Argentines Flock to Saint’s Shrine
BUENOS AIRES, Argentina (AP) _ Delia Noris Lencina huddled for months on the sidewalk in wind and rain to be the first of tens of thousands of Argentines, many jobless, who flooded a shrine to the patron saint of work.
Some 18 months after a financial meltdown, Argentina is embarking on a tepid rebound from food riots, double-digit unemployment, debt default and devaluation.
But the crowds swelling outside the church of St. Cayetano on Thursday, the day marking the saint’s annual celebration, bore witness that recovery is painfully slow.
Moving on her knees, Lencina became the first to enter a candlelit church where many held up stalks of wheat symbolizing prosperity and then prayed for jobs before a statue to the saint of ``bread and work.″ She camped outside the church in a cardboard lean-to in order to be the first inside on the saint’s day.
``I’ve waited in line for three months now but the cold and rain don’t matter a bit,″ said Lencina, 59, shivering in a poncho in the Argentine winter. ``This year I’m coming to pray for my son who is unemployed.″
Every Aug. 7 on the saint’s day, the scene is repeated as Argentines line up for blocks. In recent years, the crowds have been especially large as the country copes with new and grinding poverty.
At the height of the crisis last year, the unemployment rate hit a record 21 percent as poverty engulfed one in every two of the country’s 36 million people.
Now, there are flickers of recovery. New government figures last week showed the country’s unemployment rate had begun to dip, down to 15.6 percent as of May.
Independent analysts say the rate should be higher because the government listed hundreds of thousands of Argentines on new public work programs as gainfully employed.
In many working-class districts, such as the La Boca neighborhood along the waterfront in Buenos Aires, the hangover from the economic crisis lingers on the streets.
Tucked in among La Boca’s brightly colored tin shacks is the home of Monica Cibeira, now converted into the ``St. Cayetano″ community soup kitchen that feeds hundreds of struggling Argentines each week _ typical of the scores of soup kitchens nationwide that emerged post-crisis.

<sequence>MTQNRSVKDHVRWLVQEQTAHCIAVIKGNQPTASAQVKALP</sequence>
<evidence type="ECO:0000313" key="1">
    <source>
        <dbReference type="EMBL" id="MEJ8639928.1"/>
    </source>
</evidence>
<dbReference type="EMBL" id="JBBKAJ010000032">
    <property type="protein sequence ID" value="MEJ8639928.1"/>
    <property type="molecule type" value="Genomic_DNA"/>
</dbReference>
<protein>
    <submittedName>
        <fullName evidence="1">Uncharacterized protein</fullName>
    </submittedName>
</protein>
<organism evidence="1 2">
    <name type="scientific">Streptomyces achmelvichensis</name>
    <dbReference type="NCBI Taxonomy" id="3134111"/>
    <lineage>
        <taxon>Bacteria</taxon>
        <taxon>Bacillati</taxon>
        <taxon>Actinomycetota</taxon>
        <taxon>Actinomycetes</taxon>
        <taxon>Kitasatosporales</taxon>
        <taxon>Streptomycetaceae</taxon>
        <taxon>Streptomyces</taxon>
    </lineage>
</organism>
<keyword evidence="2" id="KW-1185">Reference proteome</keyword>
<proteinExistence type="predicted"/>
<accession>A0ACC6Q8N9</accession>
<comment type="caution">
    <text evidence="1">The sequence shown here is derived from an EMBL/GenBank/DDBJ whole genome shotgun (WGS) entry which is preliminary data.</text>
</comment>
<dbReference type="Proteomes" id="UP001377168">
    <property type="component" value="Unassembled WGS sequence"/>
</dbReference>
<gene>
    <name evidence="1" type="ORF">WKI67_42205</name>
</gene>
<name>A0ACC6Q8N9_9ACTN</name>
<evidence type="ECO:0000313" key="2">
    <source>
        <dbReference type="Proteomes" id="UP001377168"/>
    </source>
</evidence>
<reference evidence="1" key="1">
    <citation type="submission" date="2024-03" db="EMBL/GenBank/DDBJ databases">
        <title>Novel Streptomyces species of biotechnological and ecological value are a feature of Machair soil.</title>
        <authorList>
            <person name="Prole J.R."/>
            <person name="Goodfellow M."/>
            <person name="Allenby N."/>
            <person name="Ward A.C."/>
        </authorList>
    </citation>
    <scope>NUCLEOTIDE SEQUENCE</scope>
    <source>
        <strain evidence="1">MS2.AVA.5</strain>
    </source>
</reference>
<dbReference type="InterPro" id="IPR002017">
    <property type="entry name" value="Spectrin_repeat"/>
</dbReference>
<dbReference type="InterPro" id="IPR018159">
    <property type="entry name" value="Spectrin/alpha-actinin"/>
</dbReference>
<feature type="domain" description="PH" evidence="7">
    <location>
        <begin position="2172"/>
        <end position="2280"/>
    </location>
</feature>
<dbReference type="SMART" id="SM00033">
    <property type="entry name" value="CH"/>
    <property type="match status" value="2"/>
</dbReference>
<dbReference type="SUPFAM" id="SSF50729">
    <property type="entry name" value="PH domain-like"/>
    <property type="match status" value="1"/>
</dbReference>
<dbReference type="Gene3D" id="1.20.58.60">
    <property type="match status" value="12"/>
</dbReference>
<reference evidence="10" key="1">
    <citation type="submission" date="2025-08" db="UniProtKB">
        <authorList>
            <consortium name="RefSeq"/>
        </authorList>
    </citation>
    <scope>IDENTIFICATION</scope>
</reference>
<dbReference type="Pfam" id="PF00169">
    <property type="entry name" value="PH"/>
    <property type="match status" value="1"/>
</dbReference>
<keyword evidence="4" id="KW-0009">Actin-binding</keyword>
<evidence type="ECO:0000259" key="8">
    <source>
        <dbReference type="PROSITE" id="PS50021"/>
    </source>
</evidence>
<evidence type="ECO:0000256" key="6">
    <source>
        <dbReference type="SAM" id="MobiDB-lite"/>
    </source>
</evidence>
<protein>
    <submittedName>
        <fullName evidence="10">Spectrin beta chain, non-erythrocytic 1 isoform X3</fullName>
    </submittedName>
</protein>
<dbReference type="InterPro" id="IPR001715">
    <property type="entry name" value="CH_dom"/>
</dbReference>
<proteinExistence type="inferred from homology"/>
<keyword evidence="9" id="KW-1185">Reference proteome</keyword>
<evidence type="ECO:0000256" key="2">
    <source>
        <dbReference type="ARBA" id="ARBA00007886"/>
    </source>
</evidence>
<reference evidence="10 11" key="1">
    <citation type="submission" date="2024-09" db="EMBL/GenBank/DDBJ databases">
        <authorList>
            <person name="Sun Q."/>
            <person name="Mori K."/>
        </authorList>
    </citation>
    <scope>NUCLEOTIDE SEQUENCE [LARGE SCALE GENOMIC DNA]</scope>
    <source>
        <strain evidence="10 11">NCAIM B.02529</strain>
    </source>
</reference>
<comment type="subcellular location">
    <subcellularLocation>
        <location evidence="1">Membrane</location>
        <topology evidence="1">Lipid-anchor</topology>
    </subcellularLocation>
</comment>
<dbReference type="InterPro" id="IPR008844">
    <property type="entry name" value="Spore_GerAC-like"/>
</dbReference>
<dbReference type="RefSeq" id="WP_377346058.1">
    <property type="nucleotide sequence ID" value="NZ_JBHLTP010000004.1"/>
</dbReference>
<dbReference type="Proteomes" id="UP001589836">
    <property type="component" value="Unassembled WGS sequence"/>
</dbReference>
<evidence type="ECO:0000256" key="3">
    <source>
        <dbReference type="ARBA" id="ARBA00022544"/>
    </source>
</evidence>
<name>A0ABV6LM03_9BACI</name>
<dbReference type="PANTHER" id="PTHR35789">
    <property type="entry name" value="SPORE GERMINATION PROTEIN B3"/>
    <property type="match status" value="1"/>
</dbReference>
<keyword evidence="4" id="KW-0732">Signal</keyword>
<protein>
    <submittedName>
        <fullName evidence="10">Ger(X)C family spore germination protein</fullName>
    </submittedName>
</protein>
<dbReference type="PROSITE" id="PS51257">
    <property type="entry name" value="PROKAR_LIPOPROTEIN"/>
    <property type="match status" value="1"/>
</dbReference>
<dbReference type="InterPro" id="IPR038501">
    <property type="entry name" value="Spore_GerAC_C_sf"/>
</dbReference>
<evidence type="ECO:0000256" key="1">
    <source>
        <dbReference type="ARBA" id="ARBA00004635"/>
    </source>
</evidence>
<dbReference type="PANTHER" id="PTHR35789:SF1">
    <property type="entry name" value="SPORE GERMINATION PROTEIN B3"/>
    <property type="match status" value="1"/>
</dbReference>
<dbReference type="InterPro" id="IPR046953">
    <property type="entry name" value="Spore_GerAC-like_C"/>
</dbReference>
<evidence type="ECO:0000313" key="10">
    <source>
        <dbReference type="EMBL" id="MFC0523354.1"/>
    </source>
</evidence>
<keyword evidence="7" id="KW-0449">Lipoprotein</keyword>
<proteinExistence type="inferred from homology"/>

More people come to the soup kitchen every month, and Cibeira’s aging house of tin, brick and wood has slowly ceded most of its rooms to increased demand. She now feeds more than 150 people nightly.
``In the last month, 35 new people started coming here and although there is no more space, I can’t close the door on them,″ she said as a beef-and-bean stew bubbled in a vat for hungry visitors.
Of Argentina’s 36 million people, 2.2 million of the work force are reported without jobs. Many, like Silvia Astorga, depend on soup kitchens, handouts and limited government assistance to survive.
Astorga said she lives in a wooden shack without running water or heat. ``I do what I can to get by,″ she said.
Although Argentina is a major world grain exporter, government figures show that 26.3 percent of Argentina’s people can’t even afford basic foodstuffs.
Meanwhile, some 40,000 people are reported by the city government to be scavenging in the capital streets each night for cardboard and anything else that can be recycled.
Still, the new president, Nestor Kirchner, has raised some hopes that the recovery will accelerate.
At the St. Cayetano shrine, women prayed and sang religious songs while hoping the saint would end the crisis.
``I’ve been out of work for a year and I don’t know what else to do,″ said Monica Suarez, 28. ``I think faith is the last thing, and I hope St. Cayetano can help me.″
EDITOR’S NOTE _ Associated Press writer Mayra Pertossi contributed to this report.